From the WPI Journal: Daniel Savastino is president of The Smiths Museum, a nonprofit organization dedicated to illustrating and preserving the history and sociocultural significance of The Smiths. He traces his passion back to WPI, where he took up guitar, chaired the Music and Comedy Committee, and was introduced to The Smiths. In his webpage bio, Daniel explains the inspiration for The Smiths Museum, Theatre, and Café. “People always say to do what you love, but most never follow their own advice. So one day I wrote out everything that I love and narrowed it down to three things: The Smiths, live performance, and coffee.” In June, on the 30th anniversary of the band’s third studio album, The Queen Is Dead, the museum staged a pop-up exhibit at the Middlesex Lounge in Cambridge, Mass.
From the WPI Journal: Dan Maguire and his wife, Beth, marked their 37th year in the Chicago area. “Started teaching part-time at Northwestern 21 years ago and continue today,” he writes. He has fond memories of graduating and then doing alumni work with Steve Hebert. As vice chairman of Executive Construction Inc., he notes that he was able to make the world a better place “by giving people jobs.” Favorite professor? “Carl Koontz. Carl never brought a note to class, and you needed to only take one page home.” The Maguires have two children, Kevin (48) and Elyse (44).
From the WPI Journal: CFO of Deadhorse Hill restaurant Bert LaValley ’07, is in partnership with chef Jared Forman and beverage director Sean Woods. The downtown restaurant/café is named for a steep incline that that challenged horses—and then motorcars—in bygone centuries. His is also founder of Sustainable Comfort Inc., specializing in energy efficient multifamily homes. WPI Journal asked him to share his thoughts on revitalizing Worcester’s culinary scene.Read More
From the WPI Journal: Dick Fournier is retired from TDC Medical as Chief Technology Officer and lives in Concord, MA. He and his wife, Anne, have four children and eight grandchildren. "I have had the most interesting and rewarding career," Dick writes, "including aerospace, automation, and, for the last 20+ years, medical device technology. As a cancer survivor, the most important thing I have learned is to appreciate and get the most out of every day life. I am fortunate to have a close family and friends." Dick's pastimes include designing and building custom furniture, riding with the Charles River Wheelmen, and competitive age group running. An active Unitarian Universalist, he volunteers as the concord Prison, where he gives guitar lessons, and he works with mentally handicapped people at the Restoration Project. "I always vote, but not for anyone who does not acknowledge global warming and man's contribution to it, Human rights are very important to me," he says. He retains fond memories of the late professor K. G. Merriam (dynamics) swinging from the classroom door to ilustrate concepts.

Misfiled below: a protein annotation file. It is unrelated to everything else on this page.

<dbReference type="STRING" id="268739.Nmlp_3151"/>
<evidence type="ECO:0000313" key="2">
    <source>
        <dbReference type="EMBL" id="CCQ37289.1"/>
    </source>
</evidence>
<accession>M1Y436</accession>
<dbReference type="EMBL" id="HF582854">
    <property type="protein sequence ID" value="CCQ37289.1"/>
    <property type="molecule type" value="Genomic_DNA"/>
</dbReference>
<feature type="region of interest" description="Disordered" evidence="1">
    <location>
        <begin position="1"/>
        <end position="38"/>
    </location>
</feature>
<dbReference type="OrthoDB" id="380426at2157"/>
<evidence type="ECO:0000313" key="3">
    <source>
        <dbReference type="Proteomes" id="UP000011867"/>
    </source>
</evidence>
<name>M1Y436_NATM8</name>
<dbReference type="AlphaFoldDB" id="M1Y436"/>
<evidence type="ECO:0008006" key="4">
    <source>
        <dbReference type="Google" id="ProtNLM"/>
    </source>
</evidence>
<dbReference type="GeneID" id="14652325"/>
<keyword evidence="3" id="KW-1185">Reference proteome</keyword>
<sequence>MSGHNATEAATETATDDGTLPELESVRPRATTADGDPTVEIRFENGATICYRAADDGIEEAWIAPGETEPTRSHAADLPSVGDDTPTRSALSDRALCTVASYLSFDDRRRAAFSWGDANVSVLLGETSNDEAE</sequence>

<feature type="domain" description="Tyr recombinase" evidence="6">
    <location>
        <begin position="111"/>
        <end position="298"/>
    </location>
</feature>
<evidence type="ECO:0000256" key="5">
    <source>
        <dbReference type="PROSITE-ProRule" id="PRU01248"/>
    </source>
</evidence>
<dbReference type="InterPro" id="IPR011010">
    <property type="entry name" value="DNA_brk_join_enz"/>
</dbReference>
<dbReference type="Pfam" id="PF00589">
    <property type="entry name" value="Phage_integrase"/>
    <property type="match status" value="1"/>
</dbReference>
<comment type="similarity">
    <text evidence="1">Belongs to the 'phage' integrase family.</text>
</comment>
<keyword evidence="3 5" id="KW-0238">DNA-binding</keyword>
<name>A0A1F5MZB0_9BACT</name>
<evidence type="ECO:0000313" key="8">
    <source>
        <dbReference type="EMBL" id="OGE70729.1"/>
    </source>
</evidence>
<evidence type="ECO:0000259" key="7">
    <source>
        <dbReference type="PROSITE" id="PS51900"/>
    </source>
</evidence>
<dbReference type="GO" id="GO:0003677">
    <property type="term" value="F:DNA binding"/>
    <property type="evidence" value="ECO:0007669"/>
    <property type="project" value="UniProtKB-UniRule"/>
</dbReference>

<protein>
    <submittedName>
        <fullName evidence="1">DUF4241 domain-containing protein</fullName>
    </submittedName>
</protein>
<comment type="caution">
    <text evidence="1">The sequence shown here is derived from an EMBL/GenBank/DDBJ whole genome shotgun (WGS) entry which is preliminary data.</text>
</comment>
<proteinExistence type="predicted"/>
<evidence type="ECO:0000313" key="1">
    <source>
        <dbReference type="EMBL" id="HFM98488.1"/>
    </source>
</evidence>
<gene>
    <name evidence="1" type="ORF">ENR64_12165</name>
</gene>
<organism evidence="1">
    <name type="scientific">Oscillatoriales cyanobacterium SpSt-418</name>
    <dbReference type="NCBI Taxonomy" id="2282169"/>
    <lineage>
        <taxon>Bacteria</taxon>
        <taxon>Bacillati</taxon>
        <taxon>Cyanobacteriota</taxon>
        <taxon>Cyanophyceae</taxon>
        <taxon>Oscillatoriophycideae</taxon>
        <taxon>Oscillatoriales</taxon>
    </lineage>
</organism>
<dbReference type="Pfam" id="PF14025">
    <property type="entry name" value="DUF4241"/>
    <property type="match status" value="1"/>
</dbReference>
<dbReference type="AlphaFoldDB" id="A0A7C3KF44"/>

From the WPI Journal: I recently completed the scale-up (50kg) of a Phase III drug candidate. Amazingly, I've been at Sepracor (now Sunovion Pharmaceuticals in Marlborough, MA) for over 20 years! We sponsored an MQP project last year and it worked so well, we are working with WPI again this year.
Per WPI Journal: "The day after graduation I started work as a process engineer at Pfizer Inc. in the chemicals division in Groton, Conn. After five years I moved to the minerals division in northwestern Connecticut, where I managed a lime and limestone operation. After three years there, serendipity intervened, leading me to take a job with a start up company in the environmental business. I was tasked with developing and implementing technologies to recycle energy-bearing wastes as alternative fuels in industrial furnaces. That company became very successful and a key player in a new industry. In 1996 I left the company to run the industry's trade association, which was based in Washington, D.C. I continue in my position as executive director and am now based at my home office in Madison, N.H." Mike and his wife, Celeste, have rescued and restored a historic 1825 farm in Rice City, R.I. "I also co-invented two patented technologies that enable solid hazardous waste and whole scrap tires to be beneficially used as alternative fuels in cement kilns."
I am semi-retired. I have been mentoring high school and college students to find the right school, earn scholarships, and find internships. Opportunities around for those who work hard. Still have regular contact with Dave, Carl, Bill, and Jack.
I'm Semi-retired, healthy and active. I enjoy golf, hiking, biking, reading and traveling. Married to Lauren for 28 years. Have boys and a daughter and 3 grandchildren.
I am currently a project manager at Westinghouse Electric Co. I am responsible for implementing field projects at nuclear power facilities; proposal development and steam generator (nuclear) repair process development.